THE HAPPY WANDERER – TENNESSEE


11/06/2008 CONTRA COSTA TIMES.COM


TWO OF MY neighbors have recently moved south. Yes, they were boomers and no, they didn’t retire in Palm Springs or Phoenix. They picked a place with affordable property taxes, low utility costs and no state income tax. They picked a place with mountains, lakes and southern hospitality. They picked Tennessee.

From the Great Smoky Mountains to Memphis, Tennessee is actively wooing Californians to settle in their part of the country. In fact, California is one of five states targeted by Tennessee on a new Web site called retiretennessee.org. So let’s take a trip to the Volunteer State and see what the hubbub is all about.

Tennessee is divided into three regions the east, west and middle. A recent road trip from Nashville to Memphis showed me there’s more to Tennessee than just corn fields and country music.

It’s true that Nashville is the epicenter of country music in America. It drives the economy, with dozens of recording studios and clubs playing crossover hits from artists like Brooks and Dunn. But this city will surprise you because the creative vibe spills over to opera and art and cultural offerings too numerous to mention. Nashville is eclectic without being snobbish — and the energy is contagious.

Heading due south, the landscape softens to rolling green farm land and southern-style homes. Bucolic towns dot the landscape with their band shells bedecked in patriotic bunting. Men tip their hats and women say “y’all” and there’s a sense of civility that makes you want to stay awhile. Lynnville is one of those towns, where folks meet at Soda Pop Junction for lunch. A big, juicy burger is under $3 and you can wash it down with a peanut butter milkshake. Next door is an American icon Colonel Littletons. His handmade leather goods are designed to pass down through the generations. Across the street is the train museum and just outside town is a ranch where you can buy a peculiar breed of animal called a fainting goat. Unlike dairy goats, fainting goats stiffen up and tip over when they’re startled. In Lewisburg, there’s a festival for them each fall.

Continue on south and you’re in Tennessee Amish country. The tiny town of Ethridge is home to about 300 Amish families who shun modern conveniences like cars and electricity. A buggy tour of their farms lets you talk to the Amish and buy their products, everything from furniture to cakes and jams.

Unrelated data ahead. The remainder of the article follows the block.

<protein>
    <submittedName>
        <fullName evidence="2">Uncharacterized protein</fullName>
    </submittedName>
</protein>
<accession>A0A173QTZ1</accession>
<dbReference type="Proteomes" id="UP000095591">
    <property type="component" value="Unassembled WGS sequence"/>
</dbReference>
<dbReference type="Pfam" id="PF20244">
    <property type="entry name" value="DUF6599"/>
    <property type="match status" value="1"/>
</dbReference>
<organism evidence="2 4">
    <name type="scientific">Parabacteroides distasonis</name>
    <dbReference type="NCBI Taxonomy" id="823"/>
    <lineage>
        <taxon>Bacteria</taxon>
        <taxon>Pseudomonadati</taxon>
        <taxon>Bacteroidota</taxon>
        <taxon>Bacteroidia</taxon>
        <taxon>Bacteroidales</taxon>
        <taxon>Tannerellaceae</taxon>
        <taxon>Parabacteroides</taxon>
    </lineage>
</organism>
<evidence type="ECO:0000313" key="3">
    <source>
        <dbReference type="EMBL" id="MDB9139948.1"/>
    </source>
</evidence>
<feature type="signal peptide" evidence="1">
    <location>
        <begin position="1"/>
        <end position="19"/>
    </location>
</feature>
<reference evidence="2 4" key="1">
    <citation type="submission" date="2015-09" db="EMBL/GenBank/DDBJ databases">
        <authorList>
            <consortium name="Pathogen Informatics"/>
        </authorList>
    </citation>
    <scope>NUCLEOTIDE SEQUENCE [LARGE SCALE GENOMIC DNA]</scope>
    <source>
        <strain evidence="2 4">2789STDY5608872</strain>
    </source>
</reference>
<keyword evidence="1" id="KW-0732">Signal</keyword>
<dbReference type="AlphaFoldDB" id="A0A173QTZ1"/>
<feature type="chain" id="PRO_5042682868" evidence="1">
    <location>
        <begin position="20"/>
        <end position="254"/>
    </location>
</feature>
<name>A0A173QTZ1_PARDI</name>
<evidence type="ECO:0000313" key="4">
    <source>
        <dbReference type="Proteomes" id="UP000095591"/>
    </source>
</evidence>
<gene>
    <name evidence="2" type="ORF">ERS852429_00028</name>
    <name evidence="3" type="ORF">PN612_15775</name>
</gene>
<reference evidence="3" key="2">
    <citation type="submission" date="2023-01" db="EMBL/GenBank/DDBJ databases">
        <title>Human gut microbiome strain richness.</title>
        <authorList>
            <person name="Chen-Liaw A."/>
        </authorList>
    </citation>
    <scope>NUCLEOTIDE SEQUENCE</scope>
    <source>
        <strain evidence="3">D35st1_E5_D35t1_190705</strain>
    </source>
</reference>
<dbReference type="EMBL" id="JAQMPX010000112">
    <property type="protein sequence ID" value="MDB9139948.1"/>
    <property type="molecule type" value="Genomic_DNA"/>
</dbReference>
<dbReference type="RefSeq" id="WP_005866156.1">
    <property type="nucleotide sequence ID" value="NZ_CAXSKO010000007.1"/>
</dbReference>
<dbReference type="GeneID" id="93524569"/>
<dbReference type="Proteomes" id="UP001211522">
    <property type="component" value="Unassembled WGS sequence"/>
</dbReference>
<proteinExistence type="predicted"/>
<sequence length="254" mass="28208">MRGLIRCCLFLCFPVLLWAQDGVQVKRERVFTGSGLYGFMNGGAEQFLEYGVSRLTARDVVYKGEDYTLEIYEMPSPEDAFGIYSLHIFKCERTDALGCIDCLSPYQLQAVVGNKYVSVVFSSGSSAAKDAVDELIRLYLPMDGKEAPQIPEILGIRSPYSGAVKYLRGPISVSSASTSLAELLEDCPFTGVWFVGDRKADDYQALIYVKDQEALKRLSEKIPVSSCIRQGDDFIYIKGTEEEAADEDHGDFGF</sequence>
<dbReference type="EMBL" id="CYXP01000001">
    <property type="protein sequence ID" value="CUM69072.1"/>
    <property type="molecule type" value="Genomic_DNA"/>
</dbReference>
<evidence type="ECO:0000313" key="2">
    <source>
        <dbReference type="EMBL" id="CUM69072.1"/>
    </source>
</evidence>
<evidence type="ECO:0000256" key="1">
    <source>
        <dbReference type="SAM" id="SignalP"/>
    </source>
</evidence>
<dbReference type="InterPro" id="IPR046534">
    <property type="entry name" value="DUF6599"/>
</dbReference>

Throughout Tennessee, you’ll find signs of the Bible Belt. But the birthplace of Southern Gospel Music is in Lawrenceburg. The first radio station in Tennessee got its start playing gospel music here in 1922 and there’s a museum in the heart of town that celebrates the rich history of this music.

Almost conversely, Tennessee is home to a number of award-winning wineries and a little hard liquor you may have had occasion to try. Jack Daniels distillery is more than 140 years old and open for tours in the town of Lynchburg.

One of my favorite things about Tennessee is its architecture. The gracious river town of Savannah has some of the best examples of Civil War-era architecture still standing. You can almost picture Gen. Ulysses S. Grant dining in the Cherry Mansion (on the historic homes tour) when he received word that his troops had been attacked near Shiloh. This battleground site is one of the many things to do around Savannah. So is a ride on the Pickwick Belle, the town’s own authentic paddleboat that takes you lazily along the Tennessee River. A catfish and hush puppy dinner make it even more enjoyable.

Much has been said about Memphis, the westernmost city in Tennessee and the home of the blues, the civil rights movement and Elvis.

There are so many layers to this Delta town, it’s impossible to touch on them all. But to understand the struggles our nation has endured over the past 150 years, stay downtown at a historic hotel like the Madison or Peabody and take in the National Civil Rights Museum (attached to the infamous Lorraine Motel where Dr. Martin Luther King Jr. was assassinated); Beale Street (the soul of Memphis and epicenter of the blues); the Rock ‘n’ Soul Museum; and, of course, Graceland. Even a backwoods canoe trip like we took along the scenic ghost section of the Wolf River gives you a sense of the history. You can almost picture Davy Crockett emerging from the woods with a rifle at his side.

When you consider the beauty, the history and the abundance of things to do, its easy to see how my Bay Area neighbors ended up moving here. Like a southern drawl — Tennessee is seductive.

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